The antitrust analysis of product hopping is nuanced. The conduct, which consists of a drug company’s reformulation of its product and encouragement of doctors to switch prescriptions to the reformulated product, sits at the intersection of antitrust law, patent law, the Hatch-Waxman Act, and state substitution laws, and involves uniquely complicated markets with different buyers (insurance companies, patients) and decision-makers (physicians).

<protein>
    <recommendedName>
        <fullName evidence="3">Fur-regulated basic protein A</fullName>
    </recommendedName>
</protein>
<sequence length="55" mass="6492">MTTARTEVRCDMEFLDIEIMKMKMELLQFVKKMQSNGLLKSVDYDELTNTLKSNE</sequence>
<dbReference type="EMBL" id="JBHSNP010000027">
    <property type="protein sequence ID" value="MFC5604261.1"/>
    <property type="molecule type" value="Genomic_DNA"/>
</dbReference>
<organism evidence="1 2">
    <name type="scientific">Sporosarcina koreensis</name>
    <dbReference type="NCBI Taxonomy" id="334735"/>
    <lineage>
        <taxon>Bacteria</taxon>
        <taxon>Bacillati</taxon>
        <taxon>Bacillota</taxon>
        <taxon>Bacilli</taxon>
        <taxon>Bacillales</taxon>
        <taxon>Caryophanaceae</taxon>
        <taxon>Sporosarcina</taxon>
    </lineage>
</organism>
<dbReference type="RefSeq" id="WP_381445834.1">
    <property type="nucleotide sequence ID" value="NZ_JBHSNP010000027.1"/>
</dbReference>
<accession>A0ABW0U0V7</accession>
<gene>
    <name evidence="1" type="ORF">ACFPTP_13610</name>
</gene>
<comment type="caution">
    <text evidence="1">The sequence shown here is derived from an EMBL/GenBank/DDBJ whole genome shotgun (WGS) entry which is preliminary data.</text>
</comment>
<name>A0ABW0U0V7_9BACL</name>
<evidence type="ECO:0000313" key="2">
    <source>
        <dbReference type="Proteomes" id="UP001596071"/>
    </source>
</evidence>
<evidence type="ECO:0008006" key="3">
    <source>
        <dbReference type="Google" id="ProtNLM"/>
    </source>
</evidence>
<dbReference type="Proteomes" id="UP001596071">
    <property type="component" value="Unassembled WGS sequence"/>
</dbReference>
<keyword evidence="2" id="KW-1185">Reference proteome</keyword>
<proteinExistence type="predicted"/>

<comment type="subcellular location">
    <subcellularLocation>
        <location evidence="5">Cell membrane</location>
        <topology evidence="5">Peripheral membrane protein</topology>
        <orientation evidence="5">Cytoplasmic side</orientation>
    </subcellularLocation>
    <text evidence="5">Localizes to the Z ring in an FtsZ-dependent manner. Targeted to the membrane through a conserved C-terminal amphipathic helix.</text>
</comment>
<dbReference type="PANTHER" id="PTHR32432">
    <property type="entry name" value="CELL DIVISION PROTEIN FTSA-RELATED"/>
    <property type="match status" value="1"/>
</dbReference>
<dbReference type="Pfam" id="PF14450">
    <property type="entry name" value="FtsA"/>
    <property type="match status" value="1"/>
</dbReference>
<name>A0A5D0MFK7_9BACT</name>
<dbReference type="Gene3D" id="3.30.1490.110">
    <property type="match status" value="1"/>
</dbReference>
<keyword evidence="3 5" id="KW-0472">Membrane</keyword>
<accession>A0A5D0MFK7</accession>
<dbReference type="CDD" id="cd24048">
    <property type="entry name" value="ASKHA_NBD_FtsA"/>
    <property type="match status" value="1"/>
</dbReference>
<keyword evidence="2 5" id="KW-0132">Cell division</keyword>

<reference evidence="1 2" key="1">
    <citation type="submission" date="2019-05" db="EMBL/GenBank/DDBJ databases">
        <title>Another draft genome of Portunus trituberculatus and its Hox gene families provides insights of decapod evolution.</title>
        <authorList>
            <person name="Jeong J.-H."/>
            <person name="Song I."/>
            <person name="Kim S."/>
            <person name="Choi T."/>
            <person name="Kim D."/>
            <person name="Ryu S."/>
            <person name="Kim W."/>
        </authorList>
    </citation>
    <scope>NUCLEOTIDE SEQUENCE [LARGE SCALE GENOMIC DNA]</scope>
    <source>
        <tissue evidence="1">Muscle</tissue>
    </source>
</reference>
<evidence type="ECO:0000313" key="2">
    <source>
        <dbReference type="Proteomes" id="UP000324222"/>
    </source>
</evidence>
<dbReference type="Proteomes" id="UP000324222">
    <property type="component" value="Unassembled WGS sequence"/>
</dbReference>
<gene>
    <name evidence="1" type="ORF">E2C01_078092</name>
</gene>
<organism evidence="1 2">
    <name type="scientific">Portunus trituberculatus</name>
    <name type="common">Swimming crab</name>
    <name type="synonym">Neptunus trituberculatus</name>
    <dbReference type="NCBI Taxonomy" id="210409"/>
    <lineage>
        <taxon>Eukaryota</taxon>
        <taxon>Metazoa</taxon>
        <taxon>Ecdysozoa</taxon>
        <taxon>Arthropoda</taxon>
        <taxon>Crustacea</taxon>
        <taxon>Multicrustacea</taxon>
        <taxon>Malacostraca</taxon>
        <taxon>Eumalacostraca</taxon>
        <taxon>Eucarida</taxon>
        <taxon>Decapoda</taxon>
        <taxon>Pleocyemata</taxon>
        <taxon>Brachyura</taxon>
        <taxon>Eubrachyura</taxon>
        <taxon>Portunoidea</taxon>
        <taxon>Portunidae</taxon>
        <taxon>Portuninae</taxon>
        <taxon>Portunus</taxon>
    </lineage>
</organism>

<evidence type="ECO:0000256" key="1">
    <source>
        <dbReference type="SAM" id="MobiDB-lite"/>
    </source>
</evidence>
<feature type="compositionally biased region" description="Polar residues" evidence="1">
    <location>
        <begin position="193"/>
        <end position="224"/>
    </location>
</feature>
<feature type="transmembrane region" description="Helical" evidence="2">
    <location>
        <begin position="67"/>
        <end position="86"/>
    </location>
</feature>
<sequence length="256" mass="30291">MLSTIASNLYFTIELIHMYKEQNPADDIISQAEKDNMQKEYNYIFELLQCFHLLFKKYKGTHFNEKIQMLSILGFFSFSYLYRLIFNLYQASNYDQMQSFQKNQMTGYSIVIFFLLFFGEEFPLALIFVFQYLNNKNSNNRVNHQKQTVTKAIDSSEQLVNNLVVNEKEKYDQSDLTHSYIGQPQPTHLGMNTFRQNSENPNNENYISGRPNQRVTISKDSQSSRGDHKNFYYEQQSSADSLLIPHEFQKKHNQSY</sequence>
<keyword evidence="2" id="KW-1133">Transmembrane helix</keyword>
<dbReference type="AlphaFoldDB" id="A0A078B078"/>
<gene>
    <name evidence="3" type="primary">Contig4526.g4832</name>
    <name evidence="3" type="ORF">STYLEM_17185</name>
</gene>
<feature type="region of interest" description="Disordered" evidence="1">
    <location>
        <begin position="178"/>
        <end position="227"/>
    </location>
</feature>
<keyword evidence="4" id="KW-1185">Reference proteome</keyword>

In Doryx, Namenda, and Coercion, Jack E. Pace III and Kevin C. Adam applaud some courts’ use of a product-hopping analysis that finds liability only where there is an element of coercion. In this response, Steve Shadowen and I explain that the unique characteristics of pharmaceutical markets render such a coercion-based approach misguided. We also show that excessively deferential analyses would give brand-name drug firms free rein to evade generic-promoting regulatory regimes. Finally, we offer a conservative framework for analyzing product hopping rooted in the economics and realities of the pharmaceutical industry.